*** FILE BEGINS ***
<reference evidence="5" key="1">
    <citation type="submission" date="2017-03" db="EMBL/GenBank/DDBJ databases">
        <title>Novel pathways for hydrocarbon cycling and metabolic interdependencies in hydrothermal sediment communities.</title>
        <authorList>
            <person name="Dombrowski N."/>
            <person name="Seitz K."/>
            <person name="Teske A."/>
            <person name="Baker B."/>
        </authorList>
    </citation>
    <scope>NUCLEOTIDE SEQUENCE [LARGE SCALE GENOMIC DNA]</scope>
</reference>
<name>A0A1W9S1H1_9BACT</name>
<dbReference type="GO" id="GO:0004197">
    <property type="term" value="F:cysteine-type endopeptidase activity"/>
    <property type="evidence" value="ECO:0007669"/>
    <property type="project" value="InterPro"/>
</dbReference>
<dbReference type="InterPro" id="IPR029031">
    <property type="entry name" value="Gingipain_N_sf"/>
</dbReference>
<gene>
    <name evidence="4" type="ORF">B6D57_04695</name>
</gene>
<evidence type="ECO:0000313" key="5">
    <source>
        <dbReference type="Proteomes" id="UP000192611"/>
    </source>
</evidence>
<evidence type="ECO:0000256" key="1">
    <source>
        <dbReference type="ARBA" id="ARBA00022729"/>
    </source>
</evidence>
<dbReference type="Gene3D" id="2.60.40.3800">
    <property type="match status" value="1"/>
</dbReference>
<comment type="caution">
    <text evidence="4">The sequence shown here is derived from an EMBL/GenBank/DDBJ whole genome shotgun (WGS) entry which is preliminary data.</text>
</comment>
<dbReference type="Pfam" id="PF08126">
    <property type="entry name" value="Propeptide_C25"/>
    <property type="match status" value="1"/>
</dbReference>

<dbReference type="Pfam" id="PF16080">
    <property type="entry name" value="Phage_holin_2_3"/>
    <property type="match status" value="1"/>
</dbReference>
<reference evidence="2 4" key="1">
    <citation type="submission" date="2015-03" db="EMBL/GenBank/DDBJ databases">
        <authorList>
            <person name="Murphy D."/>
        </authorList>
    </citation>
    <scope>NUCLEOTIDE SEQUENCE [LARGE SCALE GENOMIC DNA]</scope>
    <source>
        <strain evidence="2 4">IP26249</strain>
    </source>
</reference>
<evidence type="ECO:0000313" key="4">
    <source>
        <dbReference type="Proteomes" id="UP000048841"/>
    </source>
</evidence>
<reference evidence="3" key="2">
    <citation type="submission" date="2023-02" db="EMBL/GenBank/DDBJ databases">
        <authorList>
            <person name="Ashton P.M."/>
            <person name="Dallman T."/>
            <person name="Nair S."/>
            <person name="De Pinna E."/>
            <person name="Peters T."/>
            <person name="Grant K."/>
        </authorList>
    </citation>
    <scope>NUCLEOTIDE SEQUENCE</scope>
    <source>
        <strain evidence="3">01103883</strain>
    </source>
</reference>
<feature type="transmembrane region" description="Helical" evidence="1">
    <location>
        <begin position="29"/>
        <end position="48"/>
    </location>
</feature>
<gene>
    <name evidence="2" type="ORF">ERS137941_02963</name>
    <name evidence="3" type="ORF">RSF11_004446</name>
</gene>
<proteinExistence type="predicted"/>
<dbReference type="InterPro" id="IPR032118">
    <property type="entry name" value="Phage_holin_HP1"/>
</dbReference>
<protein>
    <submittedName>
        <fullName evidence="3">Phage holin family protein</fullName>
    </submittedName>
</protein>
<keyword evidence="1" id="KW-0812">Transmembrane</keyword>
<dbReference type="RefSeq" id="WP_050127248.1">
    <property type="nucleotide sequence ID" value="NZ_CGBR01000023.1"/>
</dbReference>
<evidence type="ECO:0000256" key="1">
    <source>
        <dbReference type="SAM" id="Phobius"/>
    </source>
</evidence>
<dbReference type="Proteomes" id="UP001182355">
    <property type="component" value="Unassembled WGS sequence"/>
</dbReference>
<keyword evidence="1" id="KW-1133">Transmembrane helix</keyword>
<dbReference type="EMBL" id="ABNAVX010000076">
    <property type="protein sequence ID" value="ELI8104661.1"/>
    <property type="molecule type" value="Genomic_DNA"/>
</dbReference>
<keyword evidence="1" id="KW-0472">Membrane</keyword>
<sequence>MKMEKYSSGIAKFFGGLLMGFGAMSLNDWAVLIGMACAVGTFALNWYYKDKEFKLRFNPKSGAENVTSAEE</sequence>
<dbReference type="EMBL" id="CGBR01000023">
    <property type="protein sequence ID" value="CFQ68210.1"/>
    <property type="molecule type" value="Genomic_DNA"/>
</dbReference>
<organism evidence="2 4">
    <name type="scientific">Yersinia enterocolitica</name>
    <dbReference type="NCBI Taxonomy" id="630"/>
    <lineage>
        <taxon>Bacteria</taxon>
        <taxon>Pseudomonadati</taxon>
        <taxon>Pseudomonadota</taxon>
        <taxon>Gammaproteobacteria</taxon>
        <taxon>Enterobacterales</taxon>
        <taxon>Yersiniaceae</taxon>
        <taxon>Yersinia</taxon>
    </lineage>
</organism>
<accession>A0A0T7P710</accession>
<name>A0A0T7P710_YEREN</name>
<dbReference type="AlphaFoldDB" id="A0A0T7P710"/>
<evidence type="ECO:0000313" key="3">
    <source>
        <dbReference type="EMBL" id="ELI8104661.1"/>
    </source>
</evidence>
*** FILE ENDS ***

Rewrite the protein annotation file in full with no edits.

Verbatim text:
<reference evidence="5" key="1">
    <citation type="submission" date="2017-03" db="EMBL/GenBank/DDBJ databases">
        <title>Novel pathways for hydrocarbon cycling and metabolic interdependencies in hydrothermal sediment communities.</title>
        <authorList>
            <person name="Dombrowski N."/>
            <person name="Seitz K."/>
            <person name="Teske A."/>
            <person name="Baker B."/>
        </authorList>
    </citation>
    <scope>NUCLEOTIDE SEQUENCE [LARGE SCALE GENOMIC DNA]</scope>
</reference>
<name>A0A1W9S1H1_9BACT</name>
<dbReference type="GO" id="GO:0004197">
    <property type="term" value="F:cysteine-type endopeptidase activity"/>
    <property type="evidence" value="ECO:0007669"/>
    <property type="project" value="InterPro"/>
</dbReference>
<dbReference type="InterPro" id="IPR029031">
    <property type="entry name" value="Gingipain_N_sf"/>
</dbReference>
<gene>
    <name evidence="4" type="ORF">B6D57_04695</name>
</gene>
<evidence type="ECO:0000313" key="5">
    <source>
        <dbReference type="Proteomes" id="UP000192611"/>
    </source>
</evidence>
<evidence type="ECO:0000256" key="1">
    <source>
        <dbReference type="ARBA" id="ARBA00022729"/>
    </source>
</evidence>
<dbReference type="Gene3D" id="2.60.40.3800">
    <property type="match status" value="1"/>
</dbReference>
<comment type="caution">
    <text evidence="4">The sequence shown here is derived from an EMBL/GenBank/DDBJ whole genome shotgun (WGS) entry which is preliminary data.</text>
</comment>
<dbReference type="Pfam" id="PF08126">
    <property type="entry name" value="Propeptide_C25"/>
    <property type="match status" value="1"/>
</dbReference>

<dbReference type="Pfam" id="PF16080">
    <property type="entry name" value="Phage_holin_2_3"/>
    <property type="match status" value="1"/>
</dbReference>
<reference evidence="2 4" key="1">
    <citation type="submission" date="2015-03" db="EMBL/GenBank/DDBJ databases">
        <authorList>
            <person name="Murphy D."/>
        </authorList>
    </citation>
    <scope>NUCLEOTIDE SEQUENCE [LARGE SCALE GENOMIC DNA]</scope>
    <source>
        <strain evidence="2 4">IP26249</strain>
    </source>
</reference>
<evidence type="ECO:0000313" key="4">
    <source>
        <dbReference type="Proteomes" id="UP000048841"/>
    </source>
</evidence>
<reference evidence="3" key="2">
    <citation type="submission" date="2023-02" db="EMBL/GenBank/DDBJ databases">
        <authorList>
            <person name="Ashton P.M."/>
            <person name="Dallman T."/>
            <person name="Nair S."/>
            <person name="De Pinna E."/>
            <person name="Peters T."/>
            <person name="Grant K."/>
        </authorList>
    </citation>
    <scope>NUCLEOTIDE SEQUENCE</scope>
    <source>
        <strain evidence="3">01103883</strain>
    </source>
</reference>
<feature type="transmembrane region" description="Helical" evidence="1">
    <location>
        <begin position="29"/>
        <end position="48"/>
    </location>
</feature>
<gene>
    <name evidence="2" type="ORF">ERS137941_02963</name>
    <name evidence="3" type="ORF">RSF11_004446</name>
</gene>
<proteinExistence type="predicted"/>
<dbReference type="InterPro" id="IPR032118">
    <property type="entry name" value="Phage_holin_HP1"/>
</dbReference>
<protein>
    <submittedName>
        <fullName evidence="3">Phage holin family protein</fullName>
    </submittedName>
</protein>
<keyword evidence="1" id="KW-0812">Transmembrane</keyword>
<dbReference type="RefSeq" id="WP_050127248.1">
    <property type="nucleotide sequence ID" value="NZ_CGBR01000023.1"/>
</dbReference>
<evidence type="ECO:0000256" key="1">
    <source>
        <dbReference type="SAM" id="Phobius"/>
    </source>
</evidence>
<dbReference type="Proteomes" id="UP001182355">
    <property type="component" value="Unassembled WGS sequence"/>
</dbReference>
<keyword evidence="1" id="KW-1133">Transmembrane helix</keyword>
<dbReference type="EMBL" id="ABNAVX010000076">
    <property type="protein sequence ID" value="ELI8104661.1"/>
    <property type="molecule type" value="Genomic_DNA"/>
</dbReference>
<keyword evidence="1" id="KW-0472">Membrane</keyword>
<sequence>MKMEKYSSGIAKFFGGLLMGFGAMSLNDWAVLIGMACAVGTFALNWYYKDKEFKLRFNPKSGAENVTSAEE</sequence>
<dbReference type="EMBL" id="CGBR01000023">
    <property type="protein sequence ID" value="CFQ68210.1"/>
    <property type="molecule type" value="Genomic_DNA"/>
</dbReference>
<organism evidence="2 4">
    <name type="scientific">Yersinia enterocolitica</name>
    <dbReference type="NCBI Taxonomy" id="630"/>
    <lineage>
        <taxon>Bacteria</taxon>
        <taxon>Pseudomonadati</taxon>
        <taxon>Pseudomonadota</taxon>
        <taxon>Gammaproteobacteria</taxon>
        <taxon>Enterobacterales</taxon>
        <taxon>Yersiniaceae</taxon>
        <taxon>Yersinia</taxon>
    </lineage>
</organism>
<accession>A0A0T7P710</accession>
<name>A0A0T7P710_YEREN</name>
<dbReference type="AlphaFoldDB" id="A0A0T7P710"/>
<evidence type="ECO:0000313" key="3">
    <source>
        <dbReference type="EMBL" id="ELI8104661.1"/>
    </source>
</evidence>